Western SARE has always strived to meet the needs of our region’s agricultural communities. Toward that end, we recently funded a needs assessment to better understand information gaps and future directions for research and outreach efforts related to sustainable agriculture in our region. The study also aimed to understand the regional differences that may exist across the diverse landscape of the Western U.S.
The Administrative Council and staff will use the results as we move into strategic planning efforts.
A team of researchers led this effort, reaching out to Extension educators, non-profits, and non-governmental agencies. Overall, 1,187 participants responded to the survey, corresponding to a 25% response rate, with Extension personnel representing the majority of the responses. Most of the respondents worked with small-scale producers (< $350,000 annual gross cash farm income), with more non-Extension respondents working with large-scale producers (> $1,000,000 annual gross farm income).
Respondents identified water allocation issues as the most important topic relative to sustainable agriculture to be addressed in their geographic location. However, other topical areas were identified as areas to be addressed, including protecting land for agricultural use, food security, water quality, climate change, support for farmers and ranchers from underserved groups, ability to market sustainable agricultural production, regulator issues, land use, food safety, alternative energy, and issues associated with urbanization.
The data indicated differences in issues identified as needing to be addressed based on clientele group. One indication is that those respondents working with subsistence producers and producers from underrepresented groups identified the ability to market sustainable agricultural products as being the largest need to be addressed. And respondents working with organic producers indicated climate change was the most important need to be addressed. For respondents working with mid-scale and large-scale producers, regulatory issues that impact farmers and ranchers and water allocation issues were at the top of the list of issues to be addressed.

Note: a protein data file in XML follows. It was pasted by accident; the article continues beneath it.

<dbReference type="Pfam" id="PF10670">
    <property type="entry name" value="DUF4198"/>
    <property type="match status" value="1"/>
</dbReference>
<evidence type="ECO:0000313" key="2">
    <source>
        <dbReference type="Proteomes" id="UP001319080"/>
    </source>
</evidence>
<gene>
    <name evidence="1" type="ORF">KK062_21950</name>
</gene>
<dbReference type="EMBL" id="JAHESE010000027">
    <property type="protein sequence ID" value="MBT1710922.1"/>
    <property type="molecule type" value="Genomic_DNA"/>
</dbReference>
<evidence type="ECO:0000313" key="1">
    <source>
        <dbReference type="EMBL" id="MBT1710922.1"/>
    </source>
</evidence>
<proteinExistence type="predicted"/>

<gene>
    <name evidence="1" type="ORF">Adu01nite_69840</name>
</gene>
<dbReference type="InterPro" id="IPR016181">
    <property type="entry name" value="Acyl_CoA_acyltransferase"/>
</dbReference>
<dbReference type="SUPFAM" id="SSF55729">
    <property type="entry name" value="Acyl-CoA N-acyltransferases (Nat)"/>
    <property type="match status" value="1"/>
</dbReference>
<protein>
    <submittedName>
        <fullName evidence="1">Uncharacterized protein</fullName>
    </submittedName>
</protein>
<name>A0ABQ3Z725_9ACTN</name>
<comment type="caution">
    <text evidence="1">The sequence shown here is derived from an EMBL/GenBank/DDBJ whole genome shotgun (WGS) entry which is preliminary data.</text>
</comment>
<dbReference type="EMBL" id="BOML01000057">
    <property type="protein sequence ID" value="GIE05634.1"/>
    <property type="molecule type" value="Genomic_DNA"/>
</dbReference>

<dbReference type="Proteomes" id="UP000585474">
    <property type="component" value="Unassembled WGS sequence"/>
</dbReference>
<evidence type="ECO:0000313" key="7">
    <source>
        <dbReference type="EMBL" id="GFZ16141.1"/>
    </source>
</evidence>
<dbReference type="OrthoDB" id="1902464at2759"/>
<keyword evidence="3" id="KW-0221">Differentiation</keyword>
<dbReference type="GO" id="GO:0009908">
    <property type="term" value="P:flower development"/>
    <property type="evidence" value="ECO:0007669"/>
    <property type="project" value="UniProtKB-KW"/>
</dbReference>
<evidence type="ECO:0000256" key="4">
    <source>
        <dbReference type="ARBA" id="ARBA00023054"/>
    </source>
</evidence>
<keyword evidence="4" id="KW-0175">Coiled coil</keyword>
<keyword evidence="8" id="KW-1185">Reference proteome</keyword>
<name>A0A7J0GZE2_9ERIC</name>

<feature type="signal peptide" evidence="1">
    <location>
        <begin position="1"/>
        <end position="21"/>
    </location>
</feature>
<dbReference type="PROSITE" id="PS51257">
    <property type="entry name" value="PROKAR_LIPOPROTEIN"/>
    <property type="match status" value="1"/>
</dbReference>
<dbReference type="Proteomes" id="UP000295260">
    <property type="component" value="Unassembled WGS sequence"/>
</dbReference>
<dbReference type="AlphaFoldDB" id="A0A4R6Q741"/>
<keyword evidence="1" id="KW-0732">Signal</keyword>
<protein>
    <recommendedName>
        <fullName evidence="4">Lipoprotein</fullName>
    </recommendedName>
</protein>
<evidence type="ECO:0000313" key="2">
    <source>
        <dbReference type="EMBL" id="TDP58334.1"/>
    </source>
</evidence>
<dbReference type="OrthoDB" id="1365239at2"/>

An underlying theme of the data indicated that a larger focus on the economic component of sustainable agricultural production practices should be a priority. Respondents indicated that major barriers to adoption of sustainable agricultural practices include the potential for financial loss, as well as insecurity surrounding perceived risk and time. To address this concern, a larger focus on the economic component of sustainability could be emphasized by Western SARE.
Response from the Pacific Islands indicated a large perceived impact of Western SARE in the region, but also brought to light the barriers those areas have relative to access to technology, the impact of culture, and language that inhibit the quality and types of proposals from these regions. The survey revealed that the dollars spent in the Pacific Island areas have a large impact and providing grant writing support and resources may be valuable to support the impact.
Further, the survey identified generational differences among respondents, such that the younger respondents are more racially diverse than older respondents and had a larger concern for support for farmers and ranchers from underrepresented groups. Understanding the demographic differences among younger generations working in sustainable agriculture and investing in their careers is important for the future of work in the field.
Multifaceted and meaningful data was captured by this effort that will provide guidance to Western SARE to most effectively allocate resources and better serve the needs of sustainable agriculture in the Western U.S.